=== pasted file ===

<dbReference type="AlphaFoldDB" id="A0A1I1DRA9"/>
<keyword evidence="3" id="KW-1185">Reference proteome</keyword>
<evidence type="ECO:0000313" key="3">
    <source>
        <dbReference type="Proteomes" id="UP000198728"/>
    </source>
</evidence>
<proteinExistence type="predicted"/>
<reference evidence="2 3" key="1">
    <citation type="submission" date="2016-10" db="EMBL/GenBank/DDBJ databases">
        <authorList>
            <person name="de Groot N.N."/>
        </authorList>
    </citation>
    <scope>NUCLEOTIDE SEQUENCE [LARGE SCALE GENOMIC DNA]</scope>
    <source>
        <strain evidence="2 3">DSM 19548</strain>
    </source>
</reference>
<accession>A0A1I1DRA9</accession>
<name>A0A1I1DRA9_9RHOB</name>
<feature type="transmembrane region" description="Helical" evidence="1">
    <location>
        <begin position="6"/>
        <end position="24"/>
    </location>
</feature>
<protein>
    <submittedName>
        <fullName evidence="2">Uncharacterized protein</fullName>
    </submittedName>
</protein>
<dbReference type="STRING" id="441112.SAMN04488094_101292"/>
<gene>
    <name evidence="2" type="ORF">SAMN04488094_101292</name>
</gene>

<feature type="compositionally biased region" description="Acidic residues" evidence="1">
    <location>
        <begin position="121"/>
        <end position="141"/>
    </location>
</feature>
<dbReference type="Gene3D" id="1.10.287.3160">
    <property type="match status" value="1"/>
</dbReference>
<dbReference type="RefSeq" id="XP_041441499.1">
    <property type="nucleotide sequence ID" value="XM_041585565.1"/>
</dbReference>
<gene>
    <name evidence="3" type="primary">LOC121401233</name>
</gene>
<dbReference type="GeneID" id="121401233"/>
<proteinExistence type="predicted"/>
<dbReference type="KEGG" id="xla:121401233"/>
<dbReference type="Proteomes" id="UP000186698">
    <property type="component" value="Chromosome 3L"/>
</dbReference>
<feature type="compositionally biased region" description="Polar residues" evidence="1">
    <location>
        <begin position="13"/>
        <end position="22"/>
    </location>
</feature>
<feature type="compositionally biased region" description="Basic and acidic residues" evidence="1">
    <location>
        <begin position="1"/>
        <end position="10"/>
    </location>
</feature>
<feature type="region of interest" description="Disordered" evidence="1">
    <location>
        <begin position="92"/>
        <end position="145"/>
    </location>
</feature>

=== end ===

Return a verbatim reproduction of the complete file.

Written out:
<dbReference type="AlphaFoldDB" id="A0A1I1DRA9"/>
<keyword evidence="3" id="KW-1185">Reference proteome</keyword>
<evidence type="ECO:0000313" key="3">
    <source>
        <dbReference type="Proteomes" id="UP000198728"/>
    </source>
</evidence>
<proteinExistence type="predicted"/>
<reference evidence="2 3" key="1">
    <citation type="submission" date="2016-10" db="EMBL/GenBank/DDBJ databases">
        <authorList>
            <person name="de Groot N.N."/>
        </authorList>
    </citation>
    <scope>NUCLEOTIDE SEQUENCE [LARGE SCALE GENOMIC DNA]</scope>
    <source>
        <strain evidence="2 3">DSM 19548</strain>
    </source>
</reference>
<accession>A0A1I1DRA9</accession>
<name>A0A1I1DRA9_9RHOB</name>
<feature type="transmembrane region" description="Helical" evidence="1">
    <location>
        <begin position="6"/>
        <end position="24"/>
    </location>
</feature>
<protein>
    <submittedName>
        <fullName evidence="2">Uncharacterized protein</fullName>
    </submittedName>
</protein>
<dbReference type="STRING" id="441112.SAMN04488094_101292"/>
<gene>
    <name evidence="2" type="ORF">SAMN04488094_101292</name>
</gene>

<feature type="compositionally biased region" description="Acidic residues" evidence="1">
    <location>
        <begin position="121"/>
        <end position="141"/>
    </location>
</feature>
<dbReference type="Gene3D" id="1.10.287.3160">
    <property type="match status" value="1"/>
</dbReference>
<dbReference type="RefSeq" id="XP_041441499.1">
    <property type="nucleotide sequence ID" value="XM_041585565.1"/>
</dbReference>
<gene>
    <name evidence="3" type="primary">LOC121401233</name>
</gene>
<dbReference type="GeneID" id="121401233"/>
<proteinExistence type="predicted"/>
<dbReference type="KEGG" id="xla:121401233"/>
<dbReference type="Proteomes" id="UP000186698">
    <property type="component" value="Chromosome 3L"/>
</dbReference>
<feature type="compositionally biased region" description="Polar residues" evidence="1">
    <location>
        <begin position="13"/>
        <end position="22"/>
    </location>
</feature>
<feature type="compositionally biased region" description="Basic and acidic residues" evidence="1">
    <location>
        <begin position="1"/>
        <end position="10"/>
    </location>
</feature>
<feature type="region of interest" description="Disordered" evidence="1">
    <location>
        <begin position="92"/>
        <end position="145"/>
    </location>
</feature>